BRUSSELS (Reuters) - European Central Bank President Mario Draghi gave no indication on Wednesday that the ECB was poised to provide more support for banks or governments but also said the time was not right to consider rolling back its crisis-fighting measures.
The European Central Bank is prepared to cut off funding to Cyprus and let the Mediterranean island succumb to financial meltdown if it has to, confident it has unlimited firepower to protect the rest of the eurozone.
Cyprus propelled the 17-nation bloc into uncharted waters on Tuesday by rejecting a proposed levy on bank deposits as a condition of a 10-billion euro (US$12.9-billion) EU bailout.
Without the aid, much of it to recapitalize Cypriot banks, the ECB says they will be insolvent, and it requires banks to be solvent for them to receive central bank support.
FRANKFURT: Europe's big dose of economic stimulus medicine is working _ and if somehow it isn't, there's more available. That's the message European Central Bank President Mario Draghi will deliver Thursday at his news conference after the bank's governing council meets, analysts say. With economic growth still relatively weak and inflation nonexistent, Draghi will be keen to convince investors that the ECB has not run out of ammunition to support the 19-country eurozone. Here are key themes to watch for.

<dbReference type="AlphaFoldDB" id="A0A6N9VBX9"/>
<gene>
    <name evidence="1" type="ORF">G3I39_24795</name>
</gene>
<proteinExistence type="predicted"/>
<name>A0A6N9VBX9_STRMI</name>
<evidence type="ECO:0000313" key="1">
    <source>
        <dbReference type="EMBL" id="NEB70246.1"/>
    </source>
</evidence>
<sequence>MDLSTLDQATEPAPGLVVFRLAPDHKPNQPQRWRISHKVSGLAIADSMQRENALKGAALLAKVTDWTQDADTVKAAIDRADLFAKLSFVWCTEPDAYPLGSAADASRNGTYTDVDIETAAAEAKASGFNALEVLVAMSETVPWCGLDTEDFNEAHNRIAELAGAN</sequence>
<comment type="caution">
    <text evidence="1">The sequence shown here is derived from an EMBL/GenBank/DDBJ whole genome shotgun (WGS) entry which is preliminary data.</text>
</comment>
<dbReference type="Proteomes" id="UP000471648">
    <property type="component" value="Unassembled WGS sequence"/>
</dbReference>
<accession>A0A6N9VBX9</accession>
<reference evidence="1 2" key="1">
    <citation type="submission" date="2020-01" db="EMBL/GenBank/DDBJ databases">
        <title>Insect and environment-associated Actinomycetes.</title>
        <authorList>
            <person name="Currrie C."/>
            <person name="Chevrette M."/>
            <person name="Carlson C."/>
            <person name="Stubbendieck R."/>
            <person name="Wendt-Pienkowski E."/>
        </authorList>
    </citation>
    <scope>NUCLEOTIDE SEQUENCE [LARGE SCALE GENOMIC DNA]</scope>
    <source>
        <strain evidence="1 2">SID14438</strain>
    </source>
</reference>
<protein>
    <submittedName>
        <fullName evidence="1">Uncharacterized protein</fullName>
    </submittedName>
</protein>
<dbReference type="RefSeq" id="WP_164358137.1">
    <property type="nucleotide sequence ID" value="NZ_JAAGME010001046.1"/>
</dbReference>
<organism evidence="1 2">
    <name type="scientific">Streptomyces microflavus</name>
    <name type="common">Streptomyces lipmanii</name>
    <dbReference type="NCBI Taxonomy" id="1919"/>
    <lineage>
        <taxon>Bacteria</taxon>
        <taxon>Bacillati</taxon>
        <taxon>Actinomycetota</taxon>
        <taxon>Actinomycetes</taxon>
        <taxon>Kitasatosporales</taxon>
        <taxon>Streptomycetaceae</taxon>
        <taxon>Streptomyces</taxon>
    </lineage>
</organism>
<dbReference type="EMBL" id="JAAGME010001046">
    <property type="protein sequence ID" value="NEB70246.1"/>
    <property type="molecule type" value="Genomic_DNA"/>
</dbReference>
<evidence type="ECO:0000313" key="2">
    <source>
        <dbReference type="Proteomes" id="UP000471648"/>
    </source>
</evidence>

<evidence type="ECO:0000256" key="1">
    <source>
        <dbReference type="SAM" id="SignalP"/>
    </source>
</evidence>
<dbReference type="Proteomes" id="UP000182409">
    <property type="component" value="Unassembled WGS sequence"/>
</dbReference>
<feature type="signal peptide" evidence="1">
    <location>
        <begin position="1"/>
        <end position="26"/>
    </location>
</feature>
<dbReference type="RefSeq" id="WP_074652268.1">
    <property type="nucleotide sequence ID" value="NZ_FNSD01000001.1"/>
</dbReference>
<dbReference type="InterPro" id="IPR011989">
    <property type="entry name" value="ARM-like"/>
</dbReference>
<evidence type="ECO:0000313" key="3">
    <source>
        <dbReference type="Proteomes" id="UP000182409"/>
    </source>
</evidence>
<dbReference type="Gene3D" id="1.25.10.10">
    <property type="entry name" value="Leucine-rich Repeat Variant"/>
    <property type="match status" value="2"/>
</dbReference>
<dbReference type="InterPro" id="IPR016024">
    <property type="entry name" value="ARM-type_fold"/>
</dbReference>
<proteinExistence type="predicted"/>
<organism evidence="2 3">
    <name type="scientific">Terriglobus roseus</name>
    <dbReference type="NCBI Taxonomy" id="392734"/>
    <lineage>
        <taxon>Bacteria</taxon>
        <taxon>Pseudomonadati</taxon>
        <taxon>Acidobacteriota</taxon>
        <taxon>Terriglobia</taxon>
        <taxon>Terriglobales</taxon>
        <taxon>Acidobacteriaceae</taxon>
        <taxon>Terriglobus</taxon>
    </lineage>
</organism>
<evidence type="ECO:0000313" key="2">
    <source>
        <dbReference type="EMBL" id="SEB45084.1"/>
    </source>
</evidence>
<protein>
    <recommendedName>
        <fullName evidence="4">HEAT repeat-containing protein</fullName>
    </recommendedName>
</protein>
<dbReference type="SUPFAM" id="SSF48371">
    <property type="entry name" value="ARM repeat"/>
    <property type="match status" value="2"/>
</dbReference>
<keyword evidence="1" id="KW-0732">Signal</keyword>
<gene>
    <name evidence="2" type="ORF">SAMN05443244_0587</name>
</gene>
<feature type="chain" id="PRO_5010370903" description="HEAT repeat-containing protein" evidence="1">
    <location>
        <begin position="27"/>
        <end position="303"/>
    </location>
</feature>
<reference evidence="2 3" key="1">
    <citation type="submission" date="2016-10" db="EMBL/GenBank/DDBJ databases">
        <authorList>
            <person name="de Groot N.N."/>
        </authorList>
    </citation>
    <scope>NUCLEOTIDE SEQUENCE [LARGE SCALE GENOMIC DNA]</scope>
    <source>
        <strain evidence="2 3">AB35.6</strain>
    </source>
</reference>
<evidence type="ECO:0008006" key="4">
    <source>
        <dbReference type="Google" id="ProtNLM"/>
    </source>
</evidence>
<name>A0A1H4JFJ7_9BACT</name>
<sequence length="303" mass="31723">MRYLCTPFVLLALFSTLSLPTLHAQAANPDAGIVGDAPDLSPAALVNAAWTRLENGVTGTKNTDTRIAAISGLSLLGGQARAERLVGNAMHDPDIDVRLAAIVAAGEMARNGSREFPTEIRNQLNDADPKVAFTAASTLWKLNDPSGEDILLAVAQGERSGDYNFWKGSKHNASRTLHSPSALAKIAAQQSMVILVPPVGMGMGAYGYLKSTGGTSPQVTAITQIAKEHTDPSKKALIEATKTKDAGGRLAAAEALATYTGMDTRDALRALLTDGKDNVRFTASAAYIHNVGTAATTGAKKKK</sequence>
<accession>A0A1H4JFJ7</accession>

In an odd escalation over the Grexit fiasco, where Greece is now expected to provide yet another detailed reform proposal today by midnight at the very latest, it was the one man whose decision will make or break the Eurozone when (if) he decides to impose even more ELA collateral haircuts (or yank ELA entirely) forcing Greece to Grexit by imposing its own currency (since there is no legal mechanism to kick a nation out of the new Berlin Wall) that made
The new year has officially started because it wasn't even a day in and Mario Draghi was once again out and about, jawboning the Euro to a lower level than where it was when he said back in 2012 he would do "whatever it takes" to push it higher.
The message of the day is "damn the consequences, the casino bar shall remain open", whatever it takes, no matter the consequences to taxpayers who will be responsible for the bar tab.
Bank of England Launches Two New Stimulus Packages
The BBC reports Bank shares jump on new business support plans
Bank shares have jumped in the wake of plans from the Bank of England to launch two new stimulus packages.